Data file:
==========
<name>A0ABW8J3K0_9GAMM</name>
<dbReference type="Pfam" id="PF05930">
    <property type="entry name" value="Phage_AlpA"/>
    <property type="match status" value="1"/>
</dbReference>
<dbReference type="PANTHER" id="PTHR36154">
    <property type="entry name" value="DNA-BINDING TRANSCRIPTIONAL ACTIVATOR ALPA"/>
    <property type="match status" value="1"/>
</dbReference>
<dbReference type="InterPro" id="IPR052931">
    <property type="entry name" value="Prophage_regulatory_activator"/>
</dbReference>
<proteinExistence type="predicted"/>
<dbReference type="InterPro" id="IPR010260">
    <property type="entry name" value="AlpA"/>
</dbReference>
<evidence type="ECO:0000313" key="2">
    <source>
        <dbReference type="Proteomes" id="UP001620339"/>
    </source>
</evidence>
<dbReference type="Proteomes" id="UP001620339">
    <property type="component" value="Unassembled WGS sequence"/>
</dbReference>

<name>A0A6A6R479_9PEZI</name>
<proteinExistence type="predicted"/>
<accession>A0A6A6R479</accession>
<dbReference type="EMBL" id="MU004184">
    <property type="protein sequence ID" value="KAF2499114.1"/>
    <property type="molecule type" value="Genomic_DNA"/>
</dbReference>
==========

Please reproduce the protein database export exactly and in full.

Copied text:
<name>A0ABW8J3K0_9GAMM</name>
<dbReference type="Pfam" id="PF05930">
    <property type="entry name" value="Phage_AlpA"/>
    <property type="match status" value="1"/>
</dbReference>
<dbReference type="PANTHER" id="PTHR36154">
    <property type="entry name" value="DNA-BINDING TRANSCRIPTIONAL ACTIVATOR ALPA"/>
    <property type="match status" value="1"/>
</dbReference>
<dbReference type="InterPro" id="IPR052931">
    <property type="entry name" value="Prophage_regulatory_activator"/>
</dbReference>
<proteinExistence type="predicted"/>
<dbReference type="InterPro" id="IPR010260">
    <property type="entry name" value="AlpA"/>
</dbReference>
<evidence type="ECO:0000313" key="2">
    <source>
        <dbReference type="Proteomes" id="UP001620339"/>
    </source>
</evidence>
<dbReference type="Proteomes" id="UP001620339">
    <property type="component" value="Unassembled WGS sequence"/>
</dbReference>

<name>A0A6A6R479_9PEZI</name>
<proteinExistence type="predicted"/>
<accession>A0A6A6R479</accession>
<dbReference type="EMBL" id="MU004184">
    <property type="protein sequence ID" value="KAF2499114.1"/>
    <property type="molecule type" value="Genomic_DNA"/>
</dbReference>